Kenya’s ‘own goal’ likely to depress bank stocks until after vote
Lenders will probably have to cope with interest-rate caps that have dented earnings and curbed lending until after elections, adding to pressure on their stocks
Kenyan banks will probably have to cope with interest-rate caps that have dented earnings and curbed lending until after elections, adding to pressure on their stocks after the worst January in at least five years.
The 11 listed Kenyan banks dropped an average of 14% in January, with KCB Group, Equity Group Holdings and HF Group leading the decline. Caps on the amount banks can charge for loans, introduced in September, are being blamed for the slump.
"The rate-cap legislation has been a massive own goal in terms of stimulating growth," Razia Khan, head of Africa macro research at Standard Chartered in London, said by phone. "The near-term outlook for bank returns is not very positive at all. What’s happening is draconian, but it’s unlikely there will be changes before the August elections. "
Kenyan President Uhuru Kenyatta approved the caps, against the advice of the country’s central bank and the treasury, to fulfil a campaign pledge he made before coming to power in 2013 that he would lower the cost of loans. It has failed to rejuvenate private-sector credit growth, which slowed to a 16-month low of 4.3% in December from 18% a year earlier. The leader will seek a second term in this year’s vote.
The cap was a "highly politicised decision," said Robert Besseling, an executive director at Exx Africa in Johannesburg. In addition to that law, Kenya is now contemplating restrictions on commercial-bank deposits by state-owned companies to improve the government’s cash management.
There was "space" for bank stocks to fall further, said Abizer Sharafali, senior research analyst at Nairobi-based Apex Africa Capital. "There is still some selling left in the market, especially if you look at blue chips like KCB, Barclays Bank of Kenya, Standard Chartered Bank and Equity."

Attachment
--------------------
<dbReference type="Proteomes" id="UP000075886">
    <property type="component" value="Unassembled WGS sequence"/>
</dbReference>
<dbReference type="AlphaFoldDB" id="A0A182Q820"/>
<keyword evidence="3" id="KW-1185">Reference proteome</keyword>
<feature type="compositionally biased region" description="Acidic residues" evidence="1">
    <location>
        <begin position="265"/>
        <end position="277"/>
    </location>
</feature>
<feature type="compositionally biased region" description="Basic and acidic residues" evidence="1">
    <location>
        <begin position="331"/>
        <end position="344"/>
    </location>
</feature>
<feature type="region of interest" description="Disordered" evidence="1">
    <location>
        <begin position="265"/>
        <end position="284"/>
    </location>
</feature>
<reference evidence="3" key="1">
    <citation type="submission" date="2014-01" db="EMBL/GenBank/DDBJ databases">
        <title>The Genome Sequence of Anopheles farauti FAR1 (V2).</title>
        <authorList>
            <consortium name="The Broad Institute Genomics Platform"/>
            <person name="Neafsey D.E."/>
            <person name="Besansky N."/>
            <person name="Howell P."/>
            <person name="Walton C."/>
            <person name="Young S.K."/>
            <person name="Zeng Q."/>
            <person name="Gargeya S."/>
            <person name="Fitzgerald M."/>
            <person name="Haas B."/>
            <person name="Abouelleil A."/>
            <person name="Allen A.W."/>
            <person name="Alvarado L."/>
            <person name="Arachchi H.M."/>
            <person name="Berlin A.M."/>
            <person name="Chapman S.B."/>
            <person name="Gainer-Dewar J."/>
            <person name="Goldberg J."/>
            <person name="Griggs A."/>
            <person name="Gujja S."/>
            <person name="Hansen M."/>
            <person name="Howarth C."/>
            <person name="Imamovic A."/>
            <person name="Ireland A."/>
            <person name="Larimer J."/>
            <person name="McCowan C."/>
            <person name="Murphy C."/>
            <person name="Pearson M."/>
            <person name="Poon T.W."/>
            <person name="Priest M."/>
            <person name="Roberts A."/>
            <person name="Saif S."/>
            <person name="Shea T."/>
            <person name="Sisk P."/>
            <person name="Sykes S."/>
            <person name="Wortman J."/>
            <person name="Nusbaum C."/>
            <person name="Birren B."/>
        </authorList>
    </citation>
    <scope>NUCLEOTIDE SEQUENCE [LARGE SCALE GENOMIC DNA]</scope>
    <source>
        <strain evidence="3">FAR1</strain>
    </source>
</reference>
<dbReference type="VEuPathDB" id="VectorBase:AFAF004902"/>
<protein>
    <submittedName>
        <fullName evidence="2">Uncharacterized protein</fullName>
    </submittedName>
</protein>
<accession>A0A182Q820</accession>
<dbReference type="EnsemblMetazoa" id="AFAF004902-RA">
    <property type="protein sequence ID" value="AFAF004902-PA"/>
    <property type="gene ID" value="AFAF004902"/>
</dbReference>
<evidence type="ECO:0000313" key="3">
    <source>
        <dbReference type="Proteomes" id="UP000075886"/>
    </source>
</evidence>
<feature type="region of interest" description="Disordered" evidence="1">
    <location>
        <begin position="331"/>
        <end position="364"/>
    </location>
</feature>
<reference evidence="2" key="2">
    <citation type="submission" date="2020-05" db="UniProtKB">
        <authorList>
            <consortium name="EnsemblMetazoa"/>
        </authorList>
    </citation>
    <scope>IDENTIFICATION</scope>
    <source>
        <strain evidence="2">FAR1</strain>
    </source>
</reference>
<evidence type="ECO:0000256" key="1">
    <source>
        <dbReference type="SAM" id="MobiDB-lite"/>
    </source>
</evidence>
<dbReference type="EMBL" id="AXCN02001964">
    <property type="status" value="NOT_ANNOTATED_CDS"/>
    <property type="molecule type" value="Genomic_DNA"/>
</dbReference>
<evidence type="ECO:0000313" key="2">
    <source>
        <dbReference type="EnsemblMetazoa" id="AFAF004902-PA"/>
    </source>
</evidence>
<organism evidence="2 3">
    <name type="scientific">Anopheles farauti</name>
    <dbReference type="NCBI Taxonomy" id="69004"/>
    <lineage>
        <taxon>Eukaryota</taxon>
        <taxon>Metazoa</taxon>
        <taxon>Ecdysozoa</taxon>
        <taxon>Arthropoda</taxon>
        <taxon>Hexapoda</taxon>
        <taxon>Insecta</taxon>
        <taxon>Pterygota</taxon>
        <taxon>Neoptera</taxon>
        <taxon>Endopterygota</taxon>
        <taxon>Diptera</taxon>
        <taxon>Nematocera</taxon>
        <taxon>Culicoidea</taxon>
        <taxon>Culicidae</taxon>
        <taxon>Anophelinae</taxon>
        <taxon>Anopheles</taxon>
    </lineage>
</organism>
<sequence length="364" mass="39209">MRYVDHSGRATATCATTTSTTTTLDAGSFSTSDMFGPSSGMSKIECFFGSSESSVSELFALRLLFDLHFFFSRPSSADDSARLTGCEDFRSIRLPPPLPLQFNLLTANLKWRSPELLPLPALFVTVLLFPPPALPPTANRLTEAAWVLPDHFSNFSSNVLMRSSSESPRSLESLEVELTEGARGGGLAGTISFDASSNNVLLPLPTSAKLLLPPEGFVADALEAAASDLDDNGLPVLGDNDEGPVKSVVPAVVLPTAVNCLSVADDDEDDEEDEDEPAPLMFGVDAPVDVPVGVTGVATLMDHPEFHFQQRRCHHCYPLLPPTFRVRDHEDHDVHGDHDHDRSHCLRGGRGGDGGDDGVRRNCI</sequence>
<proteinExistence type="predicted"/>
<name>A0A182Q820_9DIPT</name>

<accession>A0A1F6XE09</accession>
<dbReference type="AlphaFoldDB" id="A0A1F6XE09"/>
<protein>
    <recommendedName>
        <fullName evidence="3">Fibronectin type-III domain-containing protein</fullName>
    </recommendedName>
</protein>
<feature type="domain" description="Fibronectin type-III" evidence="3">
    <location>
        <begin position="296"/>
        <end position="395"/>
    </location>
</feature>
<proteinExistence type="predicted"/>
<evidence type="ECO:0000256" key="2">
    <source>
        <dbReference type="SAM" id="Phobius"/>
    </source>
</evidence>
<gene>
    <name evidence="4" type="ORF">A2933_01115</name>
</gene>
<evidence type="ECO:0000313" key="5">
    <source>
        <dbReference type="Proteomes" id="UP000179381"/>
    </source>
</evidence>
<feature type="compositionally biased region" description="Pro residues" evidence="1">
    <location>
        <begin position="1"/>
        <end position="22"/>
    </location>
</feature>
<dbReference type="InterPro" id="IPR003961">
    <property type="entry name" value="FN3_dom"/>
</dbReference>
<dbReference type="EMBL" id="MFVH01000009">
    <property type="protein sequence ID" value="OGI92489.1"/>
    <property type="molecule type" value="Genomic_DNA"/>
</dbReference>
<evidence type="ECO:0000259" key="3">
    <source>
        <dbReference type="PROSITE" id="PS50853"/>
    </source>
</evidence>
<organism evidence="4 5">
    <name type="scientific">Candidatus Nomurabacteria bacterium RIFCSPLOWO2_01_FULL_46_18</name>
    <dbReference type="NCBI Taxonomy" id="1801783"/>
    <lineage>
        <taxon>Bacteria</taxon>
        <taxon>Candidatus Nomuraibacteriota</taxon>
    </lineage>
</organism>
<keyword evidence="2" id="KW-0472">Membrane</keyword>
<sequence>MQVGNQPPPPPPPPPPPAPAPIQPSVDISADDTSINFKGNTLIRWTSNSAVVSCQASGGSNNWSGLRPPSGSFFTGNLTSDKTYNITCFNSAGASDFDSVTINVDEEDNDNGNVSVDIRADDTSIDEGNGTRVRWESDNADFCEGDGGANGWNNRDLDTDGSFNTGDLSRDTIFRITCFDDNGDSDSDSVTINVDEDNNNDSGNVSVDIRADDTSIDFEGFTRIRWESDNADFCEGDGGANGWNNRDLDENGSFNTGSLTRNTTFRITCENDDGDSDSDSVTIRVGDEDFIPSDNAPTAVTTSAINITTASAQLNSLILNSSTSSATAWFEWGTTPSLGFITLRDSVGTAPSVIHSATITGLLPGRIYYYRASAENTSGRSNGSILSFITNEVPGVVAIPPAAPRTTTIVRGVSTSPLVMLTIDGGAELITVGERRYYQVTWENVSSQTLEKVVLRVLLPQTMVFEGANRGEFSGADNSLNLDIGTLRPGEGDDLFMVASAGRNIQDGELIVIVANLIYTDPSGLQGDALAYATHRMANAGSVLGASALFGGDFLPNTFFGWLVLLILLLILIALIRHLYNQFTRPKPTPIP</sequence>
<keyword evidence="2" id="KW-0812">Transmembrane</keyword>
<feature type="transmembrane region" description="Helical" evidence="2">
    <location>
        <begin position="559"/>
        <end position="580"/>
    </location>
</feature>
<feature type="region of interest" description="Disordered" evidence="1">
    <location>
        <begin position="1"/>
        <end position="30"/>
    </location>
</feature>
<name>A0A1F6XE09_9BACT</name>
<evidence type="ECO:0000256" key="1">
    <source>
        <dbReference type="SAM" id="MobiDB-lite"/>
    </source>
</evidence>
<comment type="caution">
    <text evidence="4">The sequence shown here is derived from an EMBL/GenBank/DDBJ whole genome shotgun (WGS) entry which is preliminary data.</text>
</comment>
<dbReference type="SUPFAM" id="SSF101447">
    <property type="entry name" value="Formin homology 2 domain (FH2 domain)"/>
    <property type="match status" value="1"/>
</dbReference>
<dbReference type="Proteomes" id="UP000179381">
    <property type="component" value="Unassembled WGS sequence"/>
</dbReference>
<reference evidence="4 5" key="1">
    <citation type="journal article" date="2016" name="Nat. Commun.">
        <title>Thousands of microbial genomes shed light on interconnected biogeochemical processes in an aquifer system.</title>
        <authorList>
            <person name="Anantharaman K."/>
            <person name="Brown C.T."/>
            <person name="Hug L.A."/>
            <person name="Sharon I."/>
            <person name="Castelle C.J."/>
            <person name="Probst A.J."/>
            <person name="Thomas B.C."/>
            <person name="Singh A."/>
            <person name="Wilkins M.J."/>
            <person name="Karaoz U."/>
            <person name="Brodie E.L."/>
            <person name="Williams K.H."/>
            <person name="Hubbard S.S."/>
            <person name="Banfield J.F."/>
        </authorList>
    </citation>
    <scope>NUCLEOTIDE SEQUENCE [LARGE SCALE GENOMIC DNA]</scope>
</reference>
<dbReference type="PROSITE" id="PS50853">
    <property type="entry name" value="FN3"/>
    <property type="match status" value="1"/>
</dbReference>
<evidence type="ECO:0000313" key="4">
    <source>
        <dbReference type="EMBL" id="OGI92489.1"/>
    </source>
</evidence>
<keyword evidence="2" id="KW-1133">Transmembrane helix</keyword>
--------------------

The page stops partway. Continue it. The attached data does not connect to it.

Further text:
Lenders in East Africa’s biggest economy will start to release 2016 earnings in February, giving investors their first chance to asses the fair value of the stocks since the caps were put in place.
The drop in bank valuations may spur consolidation, something Central Bank of Kenya (CBK) governor Patrick Njoroge says he wants for the industry. Kenya has had three bank failures since August 2015 and, with 42 lenders, boasts more banks per capita than SA.
Some of the banks "will become prime targets for foreign acquisitions or forced sector consolidation", Besseling said. "The CBK hopes that stricter capital requirements will force takeovers and mergers to create larger and more resilient financial institutions that will be able to offer lower interest rates on loans."
South African lenders FirstRand and Nedbank have already expressed an interest in making acquisitions in the Kenyan market. While valuations for banks in that country have declined, the Kenyan shilling has weakened 2.2% against the dollar since Kenyatta signed the law capping rates, to trade at its weakest level in 16 months in January. The IMF said the caps could cut as many as two percentage points off Kenya’s growth rate in 2017.
"We expect competition to intensify as banks seek to grow their balance sheets in an environment where private-sector credit and deposit growth have slowed significantly," Craig Metherell, an African banks analyst at Avior Capital Markets in Cape Town, said. "The bigger banks believe they will benefit from a flight to quality as the sector undergoes these fundamental changes. There is always concern that the smaller banks will face difficulties."